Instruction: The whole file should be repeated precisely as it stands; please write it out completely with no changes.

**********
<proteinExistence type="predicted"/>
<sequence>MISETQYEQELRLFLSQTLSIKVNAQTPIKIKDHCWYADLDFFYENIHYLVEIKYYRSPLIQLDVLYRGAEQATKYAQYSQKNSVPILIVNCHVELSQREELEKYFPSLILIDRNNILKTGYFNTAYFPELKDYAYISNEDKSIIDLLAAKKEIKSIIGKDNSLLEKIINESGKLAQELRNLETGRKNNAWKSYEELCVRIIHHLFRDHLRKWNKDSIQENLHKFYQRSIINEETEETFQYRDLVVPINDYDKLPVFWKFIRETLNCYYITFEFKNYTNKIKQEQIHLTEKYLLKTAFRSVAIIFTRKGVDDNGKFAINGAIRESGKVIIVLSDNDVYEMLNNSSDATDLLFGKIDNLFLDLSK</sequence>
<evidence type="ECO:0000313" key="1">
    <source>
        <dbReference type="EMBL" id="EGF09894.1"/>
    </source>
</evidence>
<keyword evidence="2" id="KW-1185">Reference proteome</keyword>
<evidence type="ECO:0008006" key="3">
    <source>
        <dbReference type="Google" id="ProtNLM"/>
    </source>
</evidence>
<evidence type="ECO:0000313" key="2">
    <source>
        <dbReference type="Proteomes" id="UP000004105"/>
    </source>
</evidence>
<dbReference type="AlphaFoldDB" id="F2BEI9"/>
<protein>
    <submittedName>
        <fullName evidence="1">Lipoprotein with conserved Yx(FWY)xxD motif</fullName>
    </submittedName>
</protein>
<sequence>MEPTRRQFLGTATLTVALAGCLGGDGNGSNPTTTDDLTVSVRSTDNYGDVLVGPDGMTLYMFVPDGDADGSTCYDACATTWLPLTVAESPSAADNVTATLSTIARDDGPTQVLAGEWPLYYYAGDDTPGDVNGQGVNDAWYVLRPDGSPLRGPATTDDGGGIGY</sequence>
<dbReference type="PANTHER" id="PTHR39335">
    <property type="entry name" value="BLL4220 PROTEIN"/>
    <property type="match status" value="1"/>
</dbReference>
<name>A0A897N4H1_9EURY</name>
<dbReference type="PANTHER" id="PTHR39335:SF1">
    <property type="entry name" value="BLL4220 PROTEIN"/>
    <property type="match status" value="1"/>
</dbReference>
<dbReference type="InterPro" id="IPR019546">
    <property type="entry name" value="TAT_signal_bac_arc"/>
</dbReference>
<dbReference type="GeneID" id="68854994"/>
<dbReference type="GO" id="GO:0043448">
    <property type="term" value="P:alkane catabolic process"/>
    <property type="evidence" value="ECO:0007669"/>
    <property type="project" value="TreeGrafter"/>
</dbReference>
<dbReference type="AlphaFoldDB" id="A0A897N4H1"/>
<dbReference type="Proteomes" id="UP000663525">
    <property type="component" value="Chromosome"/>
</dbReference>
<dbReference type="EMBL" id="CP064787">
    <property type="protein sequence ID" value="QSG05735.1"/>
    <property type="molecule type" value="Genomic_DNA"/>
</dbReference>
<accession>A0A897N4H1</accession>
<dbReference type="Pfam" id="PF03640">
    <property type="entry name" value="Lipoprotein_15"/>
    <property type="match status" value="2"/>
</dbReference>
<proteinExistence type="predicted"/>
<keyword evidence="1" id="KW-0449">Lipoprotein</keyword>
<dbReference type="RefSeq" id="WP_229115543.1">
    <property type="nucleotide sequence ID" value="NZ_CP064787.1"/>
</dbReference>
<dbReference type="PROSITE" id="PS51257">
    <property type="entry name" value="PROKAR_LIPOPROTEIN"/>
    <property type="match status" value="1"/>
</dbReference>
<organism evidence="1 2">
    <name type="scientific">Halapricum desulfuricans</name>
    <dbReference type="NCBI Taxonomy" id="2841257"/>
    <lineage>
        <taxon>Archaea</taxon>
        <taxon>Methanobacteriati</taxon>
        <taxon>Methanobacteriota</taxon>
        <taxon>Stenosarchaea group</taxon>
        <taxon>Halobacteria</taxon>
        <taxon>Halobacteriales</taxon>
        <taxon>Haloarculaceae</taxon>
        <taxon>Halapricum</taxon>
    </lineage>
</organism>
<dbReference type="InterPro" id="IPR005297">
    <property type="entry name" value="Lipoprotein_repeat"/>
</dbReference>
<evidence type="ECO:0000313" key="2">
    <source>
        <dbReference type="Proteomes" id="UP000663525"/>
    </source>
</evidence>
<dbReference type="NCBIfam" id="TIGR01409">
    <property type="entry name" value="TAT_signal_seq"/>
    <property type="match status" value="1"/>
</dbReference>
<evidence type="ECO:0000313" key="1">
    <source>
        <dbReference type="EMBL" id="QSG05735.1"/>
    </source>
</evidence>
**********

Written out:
<proteinExistence type="predicted"/>
<sequence>MISETQYEQELRLFLSQTLSIKVNAQTPIKIKDHCWYADLDFFYENIHYLVEIKYYRSPLIQLDVLYRGAEQATKYAQYSQKNSVPILIVNCHVELSQREELEKYFPSLILIDRNNILKTGYFNTAYFPELKDYAYISNEDKSIIDLLAAKKEIKSIIGKDNSLLEKIINESGKLAQELRNLETGRKNNAWKSYEELCVRIIHHLFRDHLRKWNKDSIQENLHKFYQRSIINEETEETFQYRDLVVPINDYDKLPVFWKFIRETLNCYYITFEFKNYTNKIKQEQIHLTEKYLLKTAFRSVAIIFTRKGVDDNGKFAINGAIRESGKVIIVLSDNDVYEMLNNSSDATDLLFGKIDNLFLDLSK</sequence>
<evidence type="ECO:0000313" key="1">
    <source>
        <dbReference type="EMBL" id="EGF09894.1"/>
    </source>
</evidence>
<keyword evidence="2" id="KW-1185">Reference proteome</keyword>
<evidence type="ECO:0008006" key="3">
    <source>
        <dbReference type="Google" id="ProtNLM"/>
    </source>
</evidence>
<evidence type="ECO:0000313" key="2">
    <source>
        <dbReference type="Proteomes" id="UP000004105"/>
    </source>
</evidence>
<dbReference type="AlphaFoldDB" id="F2BEI9"/>
<protein>
    <submittedName>
        <fullName evidence="1">Lipoprotein with conserved Yx(FWY)xxD motif</fullName>
    </submittedName>
</protein>
<sequence>MEPTRRQFLGTATLTVALAGCLGGDGNGSNPTTTDDLTVSVRSTDNYGDVLVGPDGMTLYMFVPDGDADGSTCYDACATTWLPLTVAESPSAADNVTATLSTIARDDGPTQVLAGEWPLYYYAGDDTPGDVNGQGVNDAWYVLRPDGSPLRGPATTDDGGGIGY</sequence>
<dbReference type="PANTHER" id="PTHR39335">
    <property type="entry name" value="BLL4220 PROTEIN"/>
    <property type="match status" value="1"/>
</dbReference>
<name>A0A897N4H1_9EURY</name>
<dbReference type="PANTHER" id="PTHR39335:SF1">
    <property type="entry name" value="BLL4220 PROTEIN"/>
    <property type="match status" value="1"/>
</dbReference>
<dbReference type="InterPro" id="IPR019546">
    <property type="entry name" value="TAT_signal_bac_arc"/>
</dbReference>
<dbReference type="GeneID" id="68854994"/>
<dbReference type="GO" id="GO:0043448">
    <property type="term" value="P:alkane catabolic process"/>
    <property type="evidence" value="ECO:0007669"/>
    <property type="project" value="TreeGrafter"/>
</dbReference>
<dbReference type="AlphaFoldDB" id="A0A897N4H1"/>
<dbReference type="Proteomes" id="UP000663525">
    <property type="component" value="Chromosome"/>
</dbReference>
<dbReference type="EMBL" id="CP064787">
    <property type="protein sequence ID" value="QSG05735.1"/>
    <property type="molecule type" value="Genomic_DNA"/>
</dbReference>
<accession>A0A897N4H1</accession>
<dbReference type="Pfam" id="PF03640">
    <property type="entry name" value="Lipoprotein_15"/>
    <property type="match status" value="2"/>
</dbReference>
<proteinExistence type="predicted"/>
<keyword evidence="1" id="KW-0449">Lipoprotein</keyword>
<dbReference type="RefSeq" id="WP_229115543.1">
    <property type="nucleotide sequence ID" value="NZ_CP064787.1"/>
</dbReference>
<dbReference type="PROSITE" id="PS51257">
    <property type="entry name" value="PROKAR_LIPOPROTEIN"/>
    <property type="match status" value="1"/>
</dbReference>
<organism evidence="1 2">
    <name type="scientific">Halapricum desulfuricans</name>
    <dbReference type="NCBI Taxonomy" id="2841257"/>
    <lineage>
        <taxon>Archaea</taxon>
        <taxon>Methanobacteriati</taxon>
        <taxon>Methanobacteriota</taxon>
        <taxon>Stenosarchaea group</taxon>
        <taxon>Halobacteria</taxon>
        <taxon>Halobacteriales</taxon>
        <taxon>Haloarculaceae</taxon>
        <taxon>Halapricum</taxon>
    </lineage>
</organism>
<dbReference type="InterPro" id="IPR005297">
    <property type="entry name" value="Lipoprotein_repeat"/>
</dbReference>
<evidence type="ECO:0000313" key="2">
    <source>
        <dbReference type="Proteomes" id="UP000663525"/>
    </source>
</evidence>
<dbReference type="NCBIfam" id="TIGR01409">
    <property type="entry name" value="TAT_signal_seq"/>
    <property type="match status" value="1"/>
</dbReference>
<evidence type="ECO:0000313" key="1">
    <source>
        <dbReference type="EMBL" id="QSG05735.1"/>
    </source>
</evidence>